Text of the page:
When I was 17 or 18 years old and hanging out in a bar, talking to girls and somebody would say,
‘What do you do for a living?’ I would mutter something about working in computers.
I wouldn’t have said that I was in the computer game industry. It just wasn’t cool.
Wind the clock forward 20 years and say, ‘I work for PlayStation’, and people are fascinated. Phil Harrison
As a child Ken Kutaragi was active in his parents’ printing business and he qualified in electrical engineering from Denki Tsushin University. He joined Sony’s digital research laboratory, working on LCD screens and a camera with disk memory.
Following the success of the Nintendo SNES video console, Sony planned to deliver its own version, the SNES CD, which used its new CD-ROM technology. Ken Kutaragi was appointed within Sony to look after the Nintendo relationship, in part because he had earlier developed a sound chip for them.
But behind the scenes Nintendo did not reach agreement on a split of revenues with Sony. It felt that an earlier contract had given them too much power. So when Sony announced the details of its console, the very next day Nintendo announced it had moved instead to use a Philips CD technology.
The Sony president was none too pleased about this and appointed Ken Kutaragi to use the experience to develop an independent Sony console. The success of this would see Kutaragi rise to the role of CEO and President of Sony Computer Entertainment in 1999 with a seat on the board in 2000.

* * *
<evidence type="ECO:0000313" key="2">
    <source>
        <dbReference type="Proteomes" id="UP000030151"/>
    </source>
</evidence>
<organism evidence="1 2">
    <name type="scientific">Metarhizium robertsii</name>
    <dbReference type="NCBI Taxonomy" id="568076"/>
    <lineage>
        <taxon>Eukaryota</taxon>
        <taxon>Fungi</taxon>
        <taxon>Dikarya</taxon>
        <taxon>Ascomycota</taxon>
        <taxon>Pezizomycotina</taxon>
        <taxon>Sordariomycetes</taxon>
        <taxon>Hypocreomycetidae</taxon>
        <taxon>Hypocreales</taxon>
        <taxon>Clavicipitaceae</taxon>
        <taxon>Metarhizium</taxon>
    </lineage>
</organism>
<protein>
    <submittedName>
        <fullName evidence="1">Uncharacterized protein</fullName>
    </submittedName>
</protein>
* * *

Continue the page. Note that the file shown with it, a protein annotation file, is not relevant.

His first approach was to reuse materials from the aborted Nintendo project; some two hundred Play Station units were created but Sony soon suspended this approach.
Kutaragi then worked on a completely new product, developing a VLSI chip at the heart of what they called PlayStation, contracting the name to just one word. The outer design was by Teiyu Goto.
Unfortunately there was not a widespread belief in the project among senior Sony executives and in June 1992 it came to a showdown meeting. Kutaragi was quite outspoken and considered something of a maverick. He was moved to Sony Music, an autonomous Sony operation, and permitted to continue his work on the console.
PlayStation was launched in December 1994. It was the first successful disk-based system and the first to sell over 100 million units – achieved in less than ten years from launch.
PlayStation 2 continued the success, at one point achieving a 65% market share. By 2003 it represented 60% of Sony profits.
Kutaragi was then charged with creating the next generation of products. He focused on digital convergence, launching the PSP, PlayStation Portable, and broadband entertainment.
Kutaragi retired from Sony in June 2011, though he remains a senior technology advisor.
Phil Harrison, a Brit, was hired by Sony to work with developers and publishers. He had previously been with Mindscape as a games designer. In 2005 he became president of Sony Computer Entertainment Worldwide Studios, in charge of development at thirteen studios around the globe.
Armed with PlayStation’s new 3D capabilities and easier CD-ROM production facility, Harrison soon signed up Electronic Arts and Namco to the PlayStation cause. A year before he left Sony there was a portfolio of just under 8,000 titles for the PlayStation and these had sold over 960 million units. Harrison moved to join Infogrames in 2008.